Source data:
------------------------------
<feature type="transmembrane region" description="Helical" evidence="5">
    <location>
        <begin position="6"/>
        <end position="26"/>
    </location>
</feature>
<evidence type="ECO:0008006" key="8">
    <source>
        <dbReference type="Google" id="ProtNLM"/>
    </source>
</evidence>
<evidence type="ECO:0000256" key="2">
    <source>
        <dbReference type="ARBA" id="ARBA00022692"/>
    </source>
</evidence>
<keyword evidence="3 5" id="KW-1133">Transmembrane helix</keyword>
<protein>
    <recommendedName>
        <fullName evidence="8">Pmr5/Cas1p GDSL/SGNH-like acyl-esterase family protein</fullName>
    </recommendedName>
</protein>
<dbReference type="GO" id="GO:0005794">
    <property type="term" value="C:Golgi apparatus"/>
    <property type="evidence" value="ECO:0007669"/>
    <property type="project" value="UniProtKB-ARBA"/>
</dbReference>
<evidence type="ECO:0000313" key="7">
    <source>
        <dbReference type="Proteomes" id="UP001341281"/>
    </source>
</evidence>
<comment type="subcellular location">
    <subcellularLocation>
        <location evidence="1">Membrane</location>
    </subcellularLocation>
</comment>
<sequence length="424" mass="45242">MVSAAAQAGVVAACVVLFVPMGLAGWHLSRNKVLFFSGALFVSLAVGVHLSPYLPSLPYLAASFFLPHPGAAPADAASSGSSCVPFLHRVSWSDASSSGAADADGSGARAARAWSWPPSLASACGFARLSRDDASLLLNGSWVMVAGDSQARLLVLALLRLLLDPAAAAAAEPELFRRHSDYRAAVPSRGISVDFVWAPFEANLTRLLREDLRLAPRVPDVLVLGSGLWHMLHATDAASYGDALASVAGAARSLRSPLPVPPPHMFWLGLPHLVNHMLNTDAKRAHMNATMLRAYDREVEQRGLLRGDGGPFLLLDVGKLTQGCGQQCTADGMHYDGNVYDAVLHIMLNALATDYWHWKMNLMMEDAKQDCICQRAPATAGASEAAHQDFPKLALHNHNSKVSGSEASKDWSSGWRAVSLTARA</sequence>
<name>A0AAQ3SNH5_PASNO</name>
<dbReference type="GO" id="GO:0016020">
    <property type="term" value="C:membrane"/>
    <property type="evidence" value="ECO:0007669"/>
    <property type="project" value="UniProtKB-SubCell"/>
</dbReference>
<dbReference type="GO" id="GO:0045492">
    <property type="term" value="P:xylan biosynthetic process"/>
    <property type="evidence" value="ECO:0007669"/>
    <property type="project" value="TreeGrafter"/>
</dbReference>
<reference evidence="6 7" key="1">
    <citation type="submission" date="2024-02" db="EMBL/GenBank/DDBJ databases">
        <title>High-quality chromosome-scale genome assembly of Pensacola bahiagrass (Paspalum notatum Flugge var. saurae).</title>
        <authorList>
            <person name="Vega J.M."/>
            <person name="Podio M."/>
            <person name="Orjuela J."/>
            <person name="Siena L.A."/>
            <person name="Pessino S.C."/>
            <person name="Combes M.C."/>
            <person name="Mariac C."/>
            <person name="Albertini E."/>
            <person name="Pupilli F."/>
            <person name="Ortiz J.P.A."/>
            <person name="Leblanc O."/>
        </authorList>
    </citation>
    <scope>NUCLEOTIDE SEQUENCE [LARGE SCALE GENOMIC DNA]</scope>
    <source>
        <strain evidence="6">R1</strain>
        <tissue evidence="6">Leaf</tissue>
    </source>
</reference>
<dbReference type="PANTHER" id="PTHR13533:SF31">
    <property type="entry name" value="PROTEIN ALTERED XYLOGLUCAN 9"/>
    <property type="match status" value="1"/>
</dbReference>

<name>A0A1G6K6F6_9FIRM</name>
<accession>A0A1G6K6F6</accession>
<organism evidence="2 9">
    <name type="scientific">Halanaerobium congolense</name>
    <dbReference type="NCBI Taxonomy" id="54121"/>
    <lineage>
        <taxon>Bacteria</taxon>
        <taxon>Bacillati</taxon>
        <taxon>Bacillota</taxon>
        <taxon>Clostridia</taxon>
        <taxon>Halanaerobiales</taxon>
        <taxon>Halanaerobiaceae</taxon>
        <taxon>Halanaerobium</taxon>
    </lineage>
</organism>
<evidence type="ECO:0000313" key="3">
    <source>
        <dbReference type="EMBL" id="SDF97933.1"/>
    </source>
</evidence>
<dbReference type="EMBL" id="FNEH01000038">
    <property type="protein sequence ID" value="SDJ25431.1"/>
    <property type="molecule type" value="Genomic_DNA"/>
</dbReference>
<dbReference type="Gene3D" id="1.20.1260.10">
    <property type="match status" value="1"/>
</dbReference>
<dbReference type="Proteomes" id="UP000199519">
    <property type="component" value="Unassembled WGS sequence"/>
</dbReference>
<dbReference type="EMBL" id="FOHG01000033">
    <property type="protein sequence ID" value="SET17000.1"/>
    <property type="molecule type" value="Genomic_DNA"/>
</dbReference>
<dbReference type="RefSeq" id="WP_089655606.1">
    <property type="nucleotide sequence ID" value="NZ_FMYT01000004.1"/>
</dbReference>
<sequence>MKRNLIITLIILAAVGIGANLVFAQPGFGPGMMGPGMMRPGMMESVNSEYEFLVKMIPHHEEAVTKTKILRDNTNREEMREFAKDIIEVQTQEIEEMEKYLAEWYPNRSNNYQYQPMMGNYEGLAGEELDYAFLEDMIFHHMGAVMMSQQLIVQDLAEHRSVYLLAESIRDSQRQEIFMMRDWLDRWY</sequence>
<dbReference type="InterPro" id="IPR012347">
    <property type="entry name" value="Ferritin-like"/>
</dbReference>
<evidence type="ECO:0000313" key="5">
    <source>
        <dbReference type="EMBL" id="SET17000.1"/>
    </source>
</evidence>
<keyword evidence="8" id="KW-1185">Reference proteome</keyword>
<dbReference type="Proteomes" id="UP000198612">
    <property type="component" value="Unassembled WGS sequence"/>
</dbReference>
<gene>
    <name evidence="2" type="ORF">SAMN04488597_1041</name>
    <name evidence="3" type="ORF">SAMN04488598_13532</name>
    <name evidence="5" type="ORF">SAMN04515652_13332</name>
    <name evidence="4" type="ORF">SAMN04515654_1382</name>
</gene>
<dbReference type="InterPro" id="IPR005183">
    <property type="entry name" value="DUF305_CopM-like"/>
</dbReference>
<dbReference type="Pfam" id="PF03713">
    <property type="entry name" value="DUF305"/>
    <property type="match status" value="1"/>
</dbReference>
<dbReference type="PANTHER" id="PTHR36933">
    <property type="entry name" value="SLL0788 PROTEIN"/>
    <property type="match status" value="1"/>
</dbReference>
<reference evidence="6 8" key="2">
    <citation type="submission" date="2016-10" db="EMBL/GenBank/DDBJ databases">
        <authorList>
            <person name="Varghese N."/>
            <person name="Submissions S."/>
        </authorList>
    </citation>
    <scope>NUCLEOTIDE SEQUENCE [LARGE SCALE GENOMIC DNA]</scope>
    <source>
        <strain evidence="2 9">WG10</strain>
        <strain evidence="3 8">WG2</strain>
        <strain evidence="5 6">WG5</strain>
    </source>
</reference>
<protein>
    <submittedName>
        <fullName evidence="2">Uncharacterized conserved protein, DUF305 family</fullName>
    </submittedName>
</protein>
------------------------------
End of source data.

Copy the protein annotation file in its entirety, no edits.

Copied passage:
<feature type="transmembrane region" description="Helical" evidence="5">
    <location>
        <begin position="6"/>
        <end position="26"/>
    </location>
</feature>
<evidence type="ECO:0008006" key="8">
    <source>
        <dbReference type="Google" id="ProtNLM"/>
    </source>
</evidence>
<evidence type="ECO:0000256" key="2">
    <source>
        <dbReference type="ARBA" id="ARBA00022692"/>
    </source>
</evidence>
<keyword evidence="3 5" id="KW-1133">Transmembrane helix</keyword>
<protein>
    <recommendedName>
        <fullName evidence="8">Pmr5/Cas1p GDSL/SGNH-like acyl-esterase family protein</fullName>
    </recommendedName>
</protein>
<dbReference type="GO" id="GO:0005794">
    <property type="term" value="C:Golgi apparatus"/>
    <property type="evidence" value="ECO:0007669"/>
    <property type="project" value="UniProtKB-ARBA"/>
</dbReference>
<evidence type="ECO:0000313" key="7">
    <source>
        <dbReference type="Proteomes" id="UP001341281"/>
    </source>
</evidence>
<comment type="subcellular location">
    <subcellularLocation>
        <location evidence="1">Membrane</location>
    </subcellularLocation>
</comment>
<sequence length="424" mass="45242">MVSAAAQAGVVAACVVLFVPMGLAGWHLSRNKVLFFSGALFVSLAVGVHLSPYLPSLPYLAASFFLPHPGAAPADAASSGSSCVPFLHRVSWSDASSSGAADADGSGARAARAWSWPPSLASACGFARLSRDDASLLLNGSWVMVAGDSQARLLVLALLRLLLDPAAAAAAEPELFRRHSDYRAAVPSRGISVDFVWAPFEANLTRLLREDLRLAPRVPDVLVLGSGLWHMLHATDAASYGDALASVAGAARSLRSPLPVPPPHMFWLGLPHLVNHMLNTDAKRAHMNATMLRAYDREVEQRGLLRGDGGPFLLLDVGKLTQGCGQQCTADGMHYDGNVYDAVLHIMLNALATDYWHWKMNLMMEDAKQDCICQRAPATAGASEAAHQDFPKLALHNHNSKVSGSEASKDWSSGWRAVSLTARA</sequence>
<name>A0AAQ3SNH5_PASNO</name>
<dbReference type="GO" id="GO:0016020">
    <property type="term" value="C:membrane"/>
    <property type="evidence" value="ECO:0007669"/>
    <property type="project" value="UniProtKB-SubCell"/>
</dbReference>
<dbReference type="GO" id="GO:0045492">
    <property type="term" value="P:xylan biosynthetic process"/>
    <property type="evidence" value="ECO:0007669"/>
    <property type="project" value="TreeGrafter"/>
</dbReference>
<reference evidence="6 7" key="1">
    <citation type="submission" date="2024-02" db="EMBL/GenBank/DDBJ databases">
        <title>High-quality chromosome-scale genome assembly of Pensacola bahiagrass (Paspalum notatum Flugge var. saurae).</title>
        <authorList>
            <person name="Vega J.M."/>
            <person name="Podio M."/>
            <person name="Orjuela J."/>
            <person name="Siena L.A."/>
            <person name="Pessino S.C."/>
            <person name="Combes M.C."/>
            <person name="Mariac C."/>
            <person name="Albertini E."/>
            <person name="Pupilli F."/>
            <person name="Ortiz J.P.A."/>
            <person name="Leblanc O."/>
        </authorList>
    </citation>
    <scope>NUCLEOTIDE SEQUENCE [LARGE SCALE GENOMIC DNA]</scope>
    <source>
        <strain evidence="6">R1</strain>
        <tissue evidence="6">Leaf</tissue>
    </source>
</reference>
<dbReference type="PANTHER" id="PTHR13533:SF31">
    <property type="entry name" value="PROTEIN ALTERED XYLOGLUCAN 9"/>
    <property type="match status" value="1"/>
</dbReference>

<name>A0A1G6K6F6_9FIRM</name>
<accession>A0A1G6K6F6</accession>
<organism evidence="2 9">
    <name type="scientific">Halanaerobium congolense</name>
    <dbReference type="NCBI Taxonomy" id="54121"/>
    <lineage>
        <taxon>Bacteria</taxon>
        <taxon>Bacillati</taxon>
        <taxon>Bacillota</taxon>
        <taxon>Clostridia</taxon>
        <taxon>Halanaerobiales</taxon>
        <taxon>Halanaerobiaceae</taxon>
        <taxon>Halanaerobium</taxon>
    </lineage>
</organism>
<evidence type="ECO:0000313" key="3">
    <source>
        <dbReference type="EMBL" id="SDF97933.1"/>
    </source>
</evidence>
<dbReference type="EMBL" id="FNEH01000038">
    <property type="protein sequence ID" value="SDJ25431.1"/>
    <property type="molecule type" value="Genomic_DNA"/>
</dbReference>
<dbReference type="Gene3D" id="1.20.1260.10">
    <property type="match status" value="1"/>
</dbReference>
<dbReference type="Proteomes" id="UP000199519">
    <property type="component" value="Unassembled WGS sequence"/>
</dbReference>
<dbReference type="EMBL" id="FOHG01000033">
    <property type="protein sequence ID" value="SET17000.1"/>
    <property type="molecule type" value="Genomic_DNA"/>
</dbReference>
<dbReference type="RefSeq" id="WP_089655606.1">
    <property type="nucleotide sequence ID" value="NZ_FMYT01000004.1"/>
</dbReference>
<sequence>MKRNLIITLIILAAVGIGANLVFAQPGFGPGMMGPGMMRPGMMESVNSEYEFLVKMIPHHEEAVTKTKILRDNTNREEMREFAKDIIEVQTQEIEEMEKYLAEWYPNRSNNYQYQPMMGNYEGLAGEELDYAFLEDMIFHHMGAVMMSQQLIVQDLAEHRSVYLLAESIRDSQRQEIFMMRDWLDRWY</sequence>
<dbReference type="InterPro" id="IPR012347">
    <property type="entry name" value="Ferritin-like"/>
</dbReference>
<evidence type="ECO:0000313" key="5">
    <source>
        <dbReference type="EMBL" id="SET17000.1"/>
    </source>
</evidence>
<keyword evidence="8" id="KW-1185">Reference proteome</keyword>
<dbReference type="Proteomes" id="UP000198612">
    <property type="component" value="Unassembled WGS sequence"/>
</dbReference>
<gene>
    <name evidence="2" type="ORF">SAMN04488597_1041</name>
    <name evidence="3" type="ORF">SAMN04488598_13532</name>
    <name evidence="5" type="ORF">SAMN04515652_13332</name>
    <name evidence="4" type="ORF">SAMN04515654_1382</name>
</gene>
<dbReference type="InterPro" id="IPR005183">
    <property type="entry name" value="DUF305_CopM-like"/>
</dbReference>
<dbReference type="Pfam" id="PF03713">
    <property type="entry name" value="DUF305"/>
    <property type="match status" value="1"/>
</dbReference>
<dbReference type="PANTHER" id="PTHR36933">
    <property type="entry name" value="SLL0788 PROTEIN"/>
    <property type="match status" value="1"/>
</dbReference>
<reference evidence="6 8" key="2">
    <citation type="submission" date="2016-10" db="EMBL/GenBank/DDBJ databases">
        <authorList>
            <person name="Varghese N."/>
            <person name="Submissions S."/>
        </authorList>
    </citation>
    <scope>NUCLEOTIDE SEQUENCE [LARGE SCALE GENOMIC DNA]</scope>
    <source>
        <strain evidence="2 9">WG10</strain>
        <strain evidence="3 8">WG2</strain>
        <strain evidence="5 6">WG5</strain>
    </source>
</reference>
<protein>
    <submittedName>
        <fullName evidence="2">Uncharacterized conserved protein, DUF305 family</fullName>
    </submittedName>
</protein>